Watch: Mike Trout ties MLB record with his 25th home run

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It was only a matter of time before Mike Trout courted another all-time record, and on Saturday, he found himself in elite company with his 25th and 26th home runs of the season. He put the Angels on the board with a 429-foot blast in the first inning, depositing an 0-1 fastball from the Orioles’ Kevin Gausman into the left field bleachers:

In the third inning, with the Angels up 2-1, Trout returned to tack on another insurance run. He targeted Gausman’s slider for his second solo shot of the evening and cleared the center field fence with a 418-footer to bring his total to 26 home runs on the year.

Trout has mashed at a staggering .339/.471/.596 clip since his return from the disabled list last month, and Saturday’s totals helped mark his sixth consecutive season with at least 25 home runs. That’s a record few have matched before their age-26 season; in fact, only Hall of Fame sluggers Eddie Mathews and Frank Robinson have ever pulled it off.

Assuming he continues to rake in hits and plate appearances over the last six weeks of the regular season — and there’s nothing to indicate that he won’t — Trout is in line to join elite company of a different kind. The 26-year-old entered Saturday’s game with a 206 OPS+ (park-adjusted on-base plus slugging). According to MLB.com’s Matt Kelly, that means Trout’s hitting at a better clip than the average Major League player by a full 106 percent. Should he finish the year with a 200 OPS+ and 502 plate appearances or better, he’ll be the first player to do so since Barry Bonds obliterated the competition with his 263 OPS+ in 2004.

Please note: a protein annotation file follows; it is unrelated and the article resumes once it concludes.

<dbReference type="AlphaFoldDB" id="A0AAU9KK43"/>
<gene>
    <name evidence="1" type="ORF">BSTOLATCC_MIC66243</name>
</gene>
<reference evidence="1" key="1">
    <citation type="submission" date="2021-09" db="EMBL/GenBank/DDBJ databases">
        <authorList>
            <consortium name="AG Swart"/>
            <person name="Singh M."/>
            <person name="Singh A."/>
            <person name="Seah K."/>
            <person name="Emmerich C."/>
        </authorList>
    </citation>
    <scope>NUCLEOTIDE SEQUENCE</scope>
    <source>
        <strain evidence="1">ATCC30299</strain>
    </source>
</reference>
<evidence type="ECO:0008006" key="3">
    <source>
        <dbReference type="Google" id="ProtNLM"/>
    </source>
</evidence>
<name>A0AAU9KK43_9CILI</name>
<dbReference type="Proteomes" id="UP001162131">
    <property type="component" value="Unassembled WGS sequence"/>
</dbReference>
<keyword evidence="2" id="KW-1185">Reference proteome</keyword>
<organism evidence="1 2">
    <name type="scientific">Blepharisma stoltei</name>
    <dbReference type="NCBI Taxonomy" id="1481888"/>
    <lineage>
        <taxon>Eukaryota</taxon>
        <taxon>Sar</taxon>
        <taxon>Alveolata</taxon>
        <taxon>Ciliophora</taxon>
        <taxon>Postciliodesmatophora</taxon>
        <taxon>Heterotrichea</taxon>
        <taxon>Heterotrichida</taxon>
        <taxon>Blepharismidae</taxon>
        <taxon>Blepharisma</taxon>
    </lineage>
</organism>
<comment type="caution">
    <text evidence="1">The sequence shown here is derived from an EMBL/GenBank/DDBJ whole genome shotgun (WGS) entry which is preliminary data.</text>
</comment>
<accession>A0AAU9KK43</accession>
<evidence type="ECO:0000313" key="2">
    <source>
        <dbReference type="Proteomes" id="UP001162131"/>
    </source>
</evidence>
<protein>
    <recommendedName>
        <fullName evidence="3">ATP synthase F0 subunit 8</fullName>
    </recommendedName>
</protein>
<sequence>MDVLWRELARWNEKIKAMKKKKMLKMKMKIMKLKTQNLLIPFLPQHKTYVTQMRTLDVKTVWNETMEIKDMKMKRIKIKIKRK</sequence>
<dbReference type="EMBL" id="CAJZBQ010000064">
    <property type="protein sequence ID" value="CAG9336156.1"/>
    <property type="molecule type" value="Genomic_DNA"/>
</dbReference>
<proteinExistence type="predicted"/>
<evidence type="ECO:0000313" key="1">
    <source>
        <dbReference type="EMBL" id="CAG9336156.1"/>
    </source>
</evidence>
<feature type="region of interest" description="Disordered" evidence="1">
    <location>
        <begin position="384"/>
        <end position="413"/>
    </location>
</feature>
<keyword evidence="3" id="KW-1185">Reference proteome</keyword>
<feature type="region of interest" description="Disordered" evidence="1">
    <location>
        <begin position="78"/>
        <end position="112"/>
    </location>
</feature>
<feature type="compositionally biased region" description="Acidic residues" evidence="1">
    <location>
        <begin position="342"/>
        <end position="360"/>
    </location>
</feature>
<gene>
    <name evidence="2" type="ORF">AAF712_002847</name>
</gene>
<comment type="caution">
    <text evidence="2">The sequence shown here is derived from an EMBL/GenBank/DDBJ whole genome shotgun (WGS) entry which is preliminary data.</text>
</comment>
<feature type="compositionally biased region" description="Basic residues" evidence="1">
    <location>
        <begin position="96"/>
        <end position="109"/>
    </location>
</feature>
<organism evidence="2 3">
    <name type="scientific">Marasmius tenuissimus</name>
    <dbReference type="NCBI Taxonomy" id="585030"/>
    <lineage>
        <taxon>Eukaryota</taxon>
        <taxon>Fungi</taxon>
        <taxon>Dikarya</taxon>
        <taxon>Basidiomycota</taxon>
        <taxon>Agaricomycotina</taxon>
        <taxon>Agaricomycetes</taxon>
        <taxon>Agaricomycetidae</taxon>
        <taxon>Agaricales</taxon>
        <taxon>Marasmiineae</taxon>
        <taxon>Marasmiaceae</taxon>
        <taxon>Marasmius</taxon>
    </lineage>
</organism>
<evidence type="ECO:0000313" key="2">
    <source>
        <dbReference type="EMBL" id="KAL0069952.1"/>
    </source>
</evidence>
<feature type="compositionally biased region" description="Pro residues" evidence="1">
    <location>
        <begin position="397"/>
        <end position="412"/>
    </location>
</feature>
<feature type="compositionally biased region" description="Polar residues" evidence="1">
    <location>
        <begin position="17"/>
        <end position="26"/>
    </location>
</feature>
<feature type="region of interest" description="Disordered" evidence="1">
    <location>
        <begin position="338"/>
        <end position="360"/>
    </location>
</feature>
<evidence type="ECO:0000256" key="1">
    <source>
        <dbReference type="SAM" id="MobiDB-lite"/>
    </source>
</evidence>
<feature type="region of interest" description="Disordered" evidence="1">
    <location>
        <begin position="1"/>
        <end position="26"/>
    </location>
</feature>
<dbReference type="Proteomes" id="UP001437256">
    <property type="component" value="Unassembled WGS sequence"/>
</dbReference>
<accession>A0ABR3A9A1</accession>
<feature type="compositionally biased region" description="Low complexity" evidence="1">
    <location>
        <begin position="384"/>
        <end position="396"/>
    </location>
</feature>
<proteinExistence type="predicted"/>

Blue Jays acquire Tom Koehler from Marlins

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The Blue Jays acquired right-hander Tom Koehler from the Marlins in exchange for minor league right-hander Osman Gutierrez and cash considerations, the clubs announced Saturday. Koehler is in his sixth year with the Marlins and stands to make $5.75 million in 2017. He’ll be arbitration eligible in 2018 and is set to enter free agency by 2019.

The 31-year-old right-hander struggled to a 7.92 ERA, 4.7 BB/9 and 7.1 SO/9 over 55 2/3 innings with Miami in 2017. He was optioned to Triple-A New Orleans in late July, where he rebounded with a 1-1 record in seven starts and whittled his ERA down to a 1.67 mark. The Blue Jays have yet to establish Koehler’s role within their organization, but are hoping to see a turnaround from the righty when he breaks back into the big leagues.

Gutierrez, 22, was assigned to Single-A Greensboro on Saturday. He has yet to find his footing in the minors, and exited a 78-inning stint with Single-A Lansing after racking up a career-worst 7.85 ERA and 8.2 SO/9. His lack of control is particularly alarming, with a 6.2 BB/9 that dwarfs the 2.0+ BB/9 of seasons past, but he still has plenty of time to figure out his mechanics before reaching the Show.